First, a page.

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Blockchain Technology and Artificial Intelligence Together: A Critical Review on Applications

Department of Arts, Communications and Social Sciences, University Canada West, Vancouver, BC V6Z 0E5, Canada
Appl. Sci. 2022, 12(24), 12948;
Received: 22 November 2022 / Revised: 8 December 2022 / Accepted: 11 December 2022 / Published: 16 December 2022
(This article belongs to the Special Issue Advances in Secure AI: Technology and Applications)


It is undeniable that the adoption of blockchain- and artificial intelligence (AI)-based paradigms is proceeding at lightning speed. Both paradigms provide something new to the market, but the degree of novelty and complexity of each is different. In the age of digital money, blockchains may automate installments to allow for the safe, decentralized exchange of personal data, information, and logs. AI and blockchains are two of the most talked about technologies right now. Using a decentralized, secure, and trustworthy system, blockchain technology can automate bitcoin payments and provide users access to a shared ledger of records, transactions, and data. Through the use of smart contracts, a blockchain may also regulate user interactions without the need for a central authority. As an alternative, AI provides robots with the ability to reason and make decisions and human-level intellect. This revelation led to a thorough assessment of the AI and blockchain combo created between 2012 and 2022. This critical review contains 121 articles from the recent decade that investigate the present situation and rationale of the AI and blockchain combination. The integration’s practical application is the emphasis of this overview’s meatiest portion. In addition, the gaps and problems of this combination in the linked literature have been studied, with a focus on the constraints.

1. Introduction

It is not a secret that there are many new technologies being promoted right now, but among them, the blockchain has been gaining a lot of traction as a decentralized ledger system that can be used in a variety of settings [1,2]. Since its inception in the 1920s, blockchain has persisted as a potentially disruptive innovation that will affect the ways of working together, automating payments, monitoring markets, and recording transactions [3]. Blockchain technology has the potential to be very useful in eliminating the need for a central authority figure to oversee and verify transactions and agreements between many parties [4]. Each transaction in the blockchain is cryptographically hashed and verified by all mining nodes [5]. It creates immutable, secure, and accessible timestamped records that can be accessed by all parties involved [6]. Artificial intelligence (AI), which gives machines the ability to learn from data and make decisions based on what they haveve learned, is another very visible area that is gaining a lot of traction. Ongoing statistical polling predicts that by 2030, the AI sector will be worth as much as USD 13 trillion [7].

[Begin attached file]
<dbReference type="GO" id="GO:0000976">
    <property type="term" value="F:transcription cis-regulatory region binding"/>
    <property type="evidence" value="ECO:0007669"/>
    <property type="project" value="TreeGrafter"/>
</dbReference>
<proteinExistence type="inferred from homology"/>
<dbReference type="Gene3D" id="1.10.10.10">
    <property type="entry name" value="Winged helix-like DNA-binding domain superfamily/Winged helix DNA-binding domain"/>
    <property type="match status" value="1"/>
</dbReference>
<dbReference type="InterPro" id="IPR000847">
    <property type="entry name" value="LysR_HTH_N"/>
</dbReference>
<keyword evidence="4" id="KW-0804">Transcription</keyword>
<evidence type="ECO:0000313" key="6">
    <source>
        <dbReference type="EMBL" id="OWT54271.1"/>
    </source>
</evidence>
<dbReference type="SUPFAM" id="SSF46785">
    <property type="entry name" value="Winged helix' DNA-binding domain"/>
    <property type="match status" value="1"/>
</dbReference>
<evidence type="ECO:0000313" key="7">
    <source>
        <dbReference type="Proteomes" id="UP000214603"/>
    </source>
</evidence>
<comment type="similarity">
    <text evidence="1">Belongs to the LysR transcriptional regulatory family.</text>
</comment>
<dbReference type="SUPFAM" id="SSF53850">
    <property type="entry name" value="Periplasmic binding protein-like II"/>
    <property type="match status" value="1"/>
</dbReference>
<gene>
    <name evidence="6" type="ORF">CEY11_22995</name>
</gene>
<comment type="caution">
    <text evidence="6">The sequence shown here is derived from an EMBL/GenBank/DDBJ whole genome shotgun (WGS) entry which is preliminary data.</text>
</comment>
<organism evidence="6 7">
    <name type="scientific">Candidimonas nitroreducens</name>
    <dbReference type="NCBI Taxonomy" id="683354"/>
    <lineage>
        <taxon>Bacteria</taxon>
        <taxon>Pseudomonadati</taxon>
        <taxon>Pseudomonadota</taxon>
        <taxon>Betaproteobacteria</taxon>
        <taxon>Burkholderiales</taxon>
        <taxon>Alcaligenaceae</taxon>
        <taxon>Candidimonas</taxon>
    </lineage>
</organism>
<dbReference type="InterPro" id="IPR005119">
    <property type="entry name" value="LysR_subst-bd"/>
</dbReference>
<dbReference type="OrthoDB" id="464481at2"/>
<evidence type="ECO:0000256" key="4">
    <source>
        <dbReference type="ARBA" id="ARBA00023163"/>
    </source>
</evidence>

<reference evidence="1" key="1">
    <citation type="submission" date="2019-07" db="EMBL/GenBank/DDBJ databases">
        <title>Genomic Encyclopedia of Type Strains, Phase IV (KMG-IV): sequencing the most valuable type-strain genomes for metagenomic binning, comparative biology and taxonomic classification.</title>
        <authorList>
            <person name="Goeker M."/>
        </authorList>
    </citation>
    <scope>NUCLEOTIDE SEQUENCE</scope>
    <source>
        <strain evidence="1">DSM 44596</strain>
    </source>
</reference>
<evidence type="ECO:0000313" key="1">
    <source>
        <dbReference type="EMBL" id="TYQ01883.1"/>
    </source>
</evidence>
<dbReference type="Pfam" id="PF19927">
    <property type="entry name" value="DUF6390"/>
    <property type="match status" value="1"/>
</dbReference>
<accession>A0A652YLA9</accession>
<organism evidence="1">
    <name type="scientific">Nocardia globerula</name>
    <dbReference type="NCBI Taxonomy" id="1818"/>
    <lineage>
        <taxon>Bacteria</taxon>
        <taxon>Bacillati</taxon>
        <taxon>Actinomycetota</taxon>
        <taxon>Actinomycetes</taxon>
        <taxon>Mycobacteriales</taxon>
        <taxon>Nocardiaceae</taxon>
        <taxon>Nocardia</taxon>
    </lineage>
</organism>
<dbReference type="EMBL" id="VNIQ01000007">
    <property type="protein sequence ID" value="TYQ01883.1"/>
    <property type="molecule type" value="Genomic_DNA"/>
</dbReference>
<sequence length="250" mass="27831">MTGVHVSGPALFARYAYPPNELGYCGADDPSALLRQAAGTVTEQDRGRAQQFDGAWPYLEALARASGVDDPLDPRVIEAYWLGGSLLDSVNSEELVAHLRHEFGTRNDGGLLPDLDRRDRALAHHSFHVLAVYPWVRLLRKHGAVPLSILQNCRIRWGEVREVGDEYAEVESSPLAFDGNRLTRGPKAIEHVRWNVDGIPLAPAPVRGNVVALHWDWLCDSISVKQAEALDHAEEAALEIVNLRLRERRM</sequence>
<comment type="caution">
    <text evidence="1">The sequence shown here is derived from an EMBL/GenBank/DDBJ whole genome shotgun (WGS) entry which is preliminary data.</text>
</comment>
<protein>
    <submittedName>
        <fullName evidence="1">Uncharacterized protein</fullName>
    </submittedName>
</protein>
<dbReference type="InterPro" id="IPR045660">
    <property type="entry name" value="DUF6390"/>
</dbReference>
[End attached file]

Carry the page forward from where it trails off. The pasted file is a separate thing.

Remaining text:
While numerous competing innovations aim to make information in smart homes impervious to attacks, this is not yet the case. When it comes to protecting the home network from command and control attacks on encrypted data and providing a secure platform for all the devices in the network to connect, the development of blockchain technology is seen as among the most promising [8]. The consensus reached among the nodes in a blockchain ensures that all transactions are recorded permanently [9]. Control attacks on transmitted or stored information are therefore impossible through a single trad. Instead, the preponderance of hubs must be compromised for the attack to succeed [10].
Recent years have seen progress toward the concept of decentralized AI. A combination of these two technologies is the basis for decentralized AI (blockchains and AI) [11]. In a distributed and intermediary-free manner, it allows for the execution and storage of trustworthy, carefully tagged, and shared data on the blockchain [12]. The blockchain is now anticipated as a trusted platform to preserve such information, and simulated intelligence is described to work with massive amounts of data [13]. Blockchains may be programmed with smart contracts, allowing trusted third parties to monitor data access and sharing between users [14]. After being exposed to an autonomous system, a machine, and several scenarios, they may adapt and learn, yielding accurate and reliable decision-making outcomes that are unanimously sanctioned by all blockchain mining nodes [15,16].
As a result, everyone with a vested interest may trust and endorse such decisions. AI procedures using blockchains may provide decentralized deduction of how to promote security and trust in information sharing and choice outcomes across countless independent operators, which can contribute, arrange, and vote on future choices [17].
The convergence of AI and blockchain technology has produced several practical benefits [18]. Blockchain technology allows for the safe keeping of patient records in the healthcare industry. If they are permitted access, medical practitioners may learn valuable lessons from the patterns mined by AI in this data. Remarkably, their combined use has enabled the healthcare sector to deal with the COVID-19 pandemic [19]. One forward-thinking example is BurstIQ, a blockchain-based startup that offers data solutions for the healthcare sector and offers a health wallet using blockchain technology, AI, and big data to handle patient data. Medical providers may access patient health data via the wallet whenever needed [20]. Increased transaction speeds and mutual trust are two ways in which merging these two technologies is revolutionizing the financial services sector [21].